For example, let’s say someone had a passive portfolio invested equally in six (mostly geographical) asset classes: income, tangibles, Canadian equity, U.S. equity, International equity and Emerging Market equity.   Using global market capitalization as a guide, this portfolio would still be significantly underweight in income and U.S. equity and significantly overweight in Canadian equity.  I could say that this allocation is my strategic target and defend it as such.  A critic could say that because I am holding some asset classes in weightings that are different from their global market capitalizations, I am effectively making a “tactical” bet on those regions.  That person would not give credence to the fact that the weightings are strategic and unchanging due to circumstances.  To me, this is a specious argument.  Here are the considerations as I see them:


Obviously, tax considerations are moot in registered plans.  If the money being managed is held in taxable accounts, however, then portfolio turnover can quickly become a real consideration.  The more you trade, the greater the tax implications of your activity.   As a general rule, the geographical approach is more tax effective for two reasons.  First off, most geographical people have a more or less allocation for each part of the world.  As such, their re-balancings are usually modest in comparison to the tactical sector folks who sometimes move in and out of sectors entirely.  Secondly, since the geographic people can re-balance on the margin, they can do so with money in motion.  In other words, they can buy low by adding to positions that are below the target if money is being added or they can sell high if there are sells that are required (retirement income, for instance).  In both instances, the tax impacts are relatively modest compared to what would likely be involved in a sector-based strategy.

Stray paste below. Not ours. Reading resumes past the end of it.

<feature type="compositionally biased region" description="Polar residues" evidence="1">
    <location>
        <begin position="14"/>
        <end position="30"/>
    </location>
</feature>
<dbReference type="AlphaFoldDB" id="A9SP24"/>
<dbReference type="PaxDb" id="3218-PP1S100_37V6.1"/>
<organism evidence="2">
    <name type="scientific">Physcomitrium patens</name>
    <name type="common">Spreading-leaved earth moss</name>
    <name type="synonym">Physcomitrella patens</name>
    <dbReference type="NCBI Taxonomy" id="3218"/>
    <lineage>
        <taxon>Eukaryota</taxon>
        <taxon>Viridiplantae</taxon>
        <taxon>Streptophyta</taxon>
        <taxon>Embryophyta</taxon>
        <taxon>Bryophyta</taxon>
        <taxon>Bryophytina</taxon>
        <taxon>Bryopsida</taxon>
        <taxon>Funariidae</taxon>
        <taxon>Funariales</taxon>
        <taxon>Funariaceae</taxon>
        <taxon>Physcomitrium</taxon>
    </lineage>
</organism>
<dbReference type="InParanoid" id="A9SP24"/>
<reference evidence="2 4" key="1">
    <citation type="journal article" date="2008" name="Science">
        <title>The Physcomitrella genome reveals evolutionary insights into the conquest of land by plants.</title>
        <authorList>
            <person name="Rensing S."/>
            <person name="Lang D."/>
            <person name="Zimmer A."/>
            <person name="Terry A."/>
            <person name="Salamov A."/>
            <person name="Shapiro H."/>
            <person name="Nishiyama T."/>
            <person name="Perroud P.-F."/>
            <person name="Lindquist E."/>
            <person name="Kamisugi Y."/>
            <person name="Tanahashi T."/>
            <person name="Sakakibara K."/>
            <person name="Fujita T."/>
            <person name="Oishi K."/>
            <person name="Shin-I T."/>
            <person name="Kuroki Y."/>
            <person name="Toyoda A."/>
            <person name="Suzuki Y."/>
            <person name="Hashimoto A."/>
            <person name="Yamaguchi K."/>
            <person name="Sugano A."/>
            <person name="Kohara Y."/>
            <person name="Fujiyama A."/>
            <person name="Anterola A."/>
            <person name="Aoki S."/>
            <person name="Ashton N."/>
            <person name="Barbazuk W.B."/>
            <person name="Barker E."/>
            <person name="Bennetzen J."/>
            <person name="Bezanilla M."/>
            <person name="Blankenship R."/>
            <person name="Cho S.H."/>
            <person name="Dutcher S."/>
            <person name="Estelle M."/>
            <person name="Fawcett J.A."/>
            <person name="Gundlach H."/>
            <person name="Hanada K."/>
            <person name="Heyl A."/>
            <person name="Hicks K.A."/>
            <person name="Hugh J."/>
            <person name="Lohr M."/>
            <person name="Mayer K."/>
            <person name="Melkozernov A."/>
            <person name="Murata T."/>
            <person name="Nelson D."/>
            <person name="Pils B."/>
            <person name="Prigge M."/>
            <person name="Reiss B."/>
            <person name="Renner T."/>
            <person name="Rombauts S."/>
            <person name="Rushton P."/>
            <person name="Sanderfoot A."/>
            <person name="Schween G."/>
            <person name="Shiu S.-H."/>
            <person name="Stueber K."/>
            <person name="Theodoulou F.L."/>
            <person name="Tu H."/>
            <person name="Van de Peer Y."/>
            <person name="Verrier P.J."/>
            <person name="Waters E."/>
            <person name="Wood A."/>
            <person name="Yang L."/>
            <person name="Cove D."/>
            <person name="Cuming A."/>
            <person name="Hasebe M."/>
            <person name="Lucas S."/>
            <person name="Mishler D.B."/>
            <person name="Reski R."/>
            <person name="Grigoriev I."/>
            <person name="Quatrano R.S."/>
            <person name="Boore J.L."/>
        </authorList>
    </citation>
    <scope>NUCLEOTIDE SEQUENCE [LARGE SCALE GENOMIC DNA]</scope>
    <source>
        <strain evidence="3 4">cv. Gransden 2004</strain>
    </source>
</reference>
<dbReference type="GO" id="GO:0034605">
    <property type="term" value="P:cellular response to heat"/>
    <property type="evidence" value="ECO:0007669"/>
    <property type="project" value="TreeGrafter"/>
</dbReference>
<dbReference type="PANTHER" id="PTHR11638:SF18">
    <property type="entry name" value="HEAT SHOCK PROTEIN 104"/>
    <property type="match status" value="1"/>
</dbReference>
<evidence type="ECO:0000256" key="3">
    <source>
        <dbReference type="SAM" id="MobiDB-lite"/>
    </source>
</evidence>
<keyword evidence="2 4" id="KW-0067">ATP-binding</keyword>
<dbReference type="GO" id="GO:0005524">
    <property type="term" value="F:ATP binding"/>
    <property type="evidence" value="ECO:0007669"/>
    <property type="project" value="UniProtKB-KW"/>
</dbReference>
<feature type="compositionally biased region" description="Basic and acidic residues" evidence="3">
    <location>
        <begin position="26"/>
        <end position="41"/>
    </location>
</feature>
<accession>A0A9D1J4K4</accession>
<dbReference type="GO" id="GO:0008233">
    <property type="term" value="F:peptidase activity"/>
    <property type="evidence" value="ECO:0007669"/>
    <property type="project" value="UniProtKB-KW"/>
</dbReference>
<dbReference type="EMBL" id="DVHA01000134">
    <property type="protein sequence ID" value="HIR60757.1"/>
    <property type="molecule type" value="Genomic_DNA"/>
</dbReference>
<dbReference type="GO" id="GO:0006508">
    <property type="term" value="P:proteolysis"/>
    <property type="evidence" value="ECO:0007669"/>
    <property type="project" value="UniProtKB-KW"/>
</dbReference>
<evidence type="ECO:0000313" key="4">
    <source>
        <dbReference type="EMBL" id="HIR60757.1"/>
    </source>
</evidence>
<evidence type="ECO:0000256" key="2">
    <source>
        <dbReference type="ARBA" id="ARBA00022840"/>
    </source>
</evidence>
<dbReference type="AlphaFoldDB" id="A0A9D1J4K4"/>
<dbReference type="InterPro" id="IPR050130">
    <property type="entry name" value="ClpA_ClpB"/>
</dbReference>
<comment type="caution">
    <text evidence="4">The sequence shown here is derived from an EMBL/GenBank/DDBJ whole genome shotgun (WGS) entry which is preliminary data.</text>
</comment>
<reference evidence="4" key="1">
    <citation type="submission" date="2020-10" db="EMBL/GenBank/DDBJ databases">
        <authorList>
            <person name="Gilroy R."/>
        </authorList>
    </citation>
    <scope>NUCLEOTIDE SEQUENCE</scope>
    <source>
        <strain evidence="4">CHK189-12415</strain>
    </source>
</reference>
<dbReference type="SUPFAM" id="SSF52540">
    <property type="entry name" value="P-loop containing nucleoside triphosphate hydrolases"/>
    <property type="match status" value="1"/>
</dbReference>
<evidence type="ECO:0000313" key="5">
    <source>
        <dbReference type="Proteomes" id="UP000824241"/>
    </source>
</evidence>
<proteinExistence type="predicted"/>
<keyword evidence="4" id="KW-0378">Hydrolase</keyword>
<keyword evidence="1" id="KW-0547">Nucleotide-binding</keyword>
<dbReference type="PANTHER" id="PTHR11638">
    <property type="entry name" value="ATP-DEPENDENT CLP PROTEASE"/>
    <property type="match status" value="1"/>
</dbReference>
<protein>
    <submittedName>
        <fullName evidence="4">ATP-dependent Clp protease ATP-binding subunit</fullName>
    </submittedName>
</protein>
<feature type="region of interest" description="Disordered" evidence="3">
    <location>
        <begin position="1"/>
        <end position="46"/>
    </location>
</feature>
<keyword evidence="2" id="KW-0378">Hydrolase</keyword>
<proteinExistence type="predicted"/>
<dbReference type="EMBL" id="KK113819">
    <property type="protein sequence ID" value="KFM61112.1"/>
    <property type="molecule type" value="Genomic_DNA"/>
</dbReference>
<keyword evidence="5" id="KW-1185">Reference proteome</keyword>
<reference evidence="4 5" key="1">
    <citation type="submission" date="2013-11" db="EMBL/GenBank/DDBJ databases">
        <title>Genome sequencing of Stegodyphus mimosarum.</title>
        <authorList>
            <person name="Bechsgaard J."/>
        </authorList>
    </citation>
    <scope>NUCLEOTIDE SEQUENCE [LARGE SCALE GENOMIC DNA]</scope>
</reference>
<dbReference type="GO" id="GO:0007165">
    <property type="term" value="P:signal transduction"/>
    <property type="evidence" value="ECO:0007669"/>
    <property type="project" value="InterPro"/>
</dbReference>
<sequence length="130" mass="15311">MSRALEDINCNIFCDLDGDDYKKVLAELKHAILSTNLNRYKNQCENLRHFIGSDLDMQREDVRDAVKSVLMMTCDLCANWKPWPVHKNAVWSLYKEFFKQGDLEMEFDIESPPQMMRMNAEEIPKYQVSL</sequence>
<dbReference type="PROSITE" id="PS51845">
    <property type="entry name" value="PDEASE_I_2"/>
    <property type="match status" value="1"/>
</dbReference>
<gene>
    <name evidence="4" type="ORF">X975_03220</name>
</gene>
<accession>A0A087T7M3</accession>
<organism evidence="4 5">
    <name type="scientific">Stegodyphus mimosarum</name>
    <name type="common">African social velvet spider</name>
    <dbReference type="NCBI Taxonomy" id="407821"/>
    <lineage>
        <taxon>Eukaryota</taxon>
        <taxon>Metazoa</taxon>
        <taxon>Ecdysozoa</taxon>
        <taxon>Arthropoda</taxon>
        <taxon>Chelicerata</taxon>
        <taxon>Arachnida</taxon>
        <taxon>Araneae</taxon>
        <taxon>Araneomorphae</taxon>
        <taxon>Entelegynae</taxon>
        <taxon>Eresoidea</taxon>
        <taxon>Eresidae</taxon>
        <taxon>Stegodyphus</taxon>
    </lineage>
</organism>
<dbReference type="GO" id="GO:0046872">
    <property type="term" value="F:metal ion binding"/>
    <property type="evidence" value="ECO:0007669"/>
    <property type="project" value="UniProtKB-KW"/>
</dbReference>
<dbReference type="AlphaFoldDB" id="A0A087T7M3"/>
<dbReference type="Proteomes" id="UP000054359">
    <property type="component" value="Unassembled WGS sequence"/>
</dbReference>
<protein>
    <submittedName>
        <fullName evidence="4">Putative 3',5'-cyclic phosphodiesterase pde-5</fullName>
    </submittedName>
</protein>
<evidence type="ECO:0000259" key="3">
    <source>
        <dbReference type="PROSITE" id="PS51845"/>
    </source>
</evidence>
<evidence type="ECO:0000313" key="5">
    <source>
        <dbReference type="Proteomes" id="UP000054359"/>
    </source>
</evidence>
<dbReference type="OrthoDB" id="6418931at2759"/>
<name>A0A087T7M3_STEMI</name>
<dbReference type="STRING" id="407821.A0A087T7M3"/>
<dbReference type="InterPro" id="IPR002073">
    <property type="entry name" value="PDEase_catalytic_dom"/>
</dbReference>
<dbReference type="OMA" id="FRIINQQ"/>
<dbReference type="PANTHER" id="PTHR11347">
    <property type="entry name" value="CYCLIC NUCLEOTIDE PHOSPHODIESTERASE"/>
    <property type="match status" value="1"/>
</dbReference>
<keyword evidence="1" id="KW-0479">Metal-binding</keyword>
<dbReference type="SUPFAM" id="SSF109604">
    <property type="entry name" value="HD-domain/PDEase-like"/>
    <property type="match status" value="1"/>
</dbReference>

De Facto Overlap

Most people should realize that if they invest in a diversified basket of global securities, they would likely be close to the global sector weights as a consequence.  The same might not be true if using global sectors.  Most mutual funds and ETFs offer exposure to a Canadian sector or an American sector or whatever other part of the world you care to name.  Getting a product that offers true exposure to (say) global health care is harder to do.  Even if you can find a product that does this, can you find one for all the other sectors, as well?  Even if you find other global sector products, can you find them in C$ - or will you have to buy them in U.S. $ and face conversion costs, exchange differentials or both?

Home Bias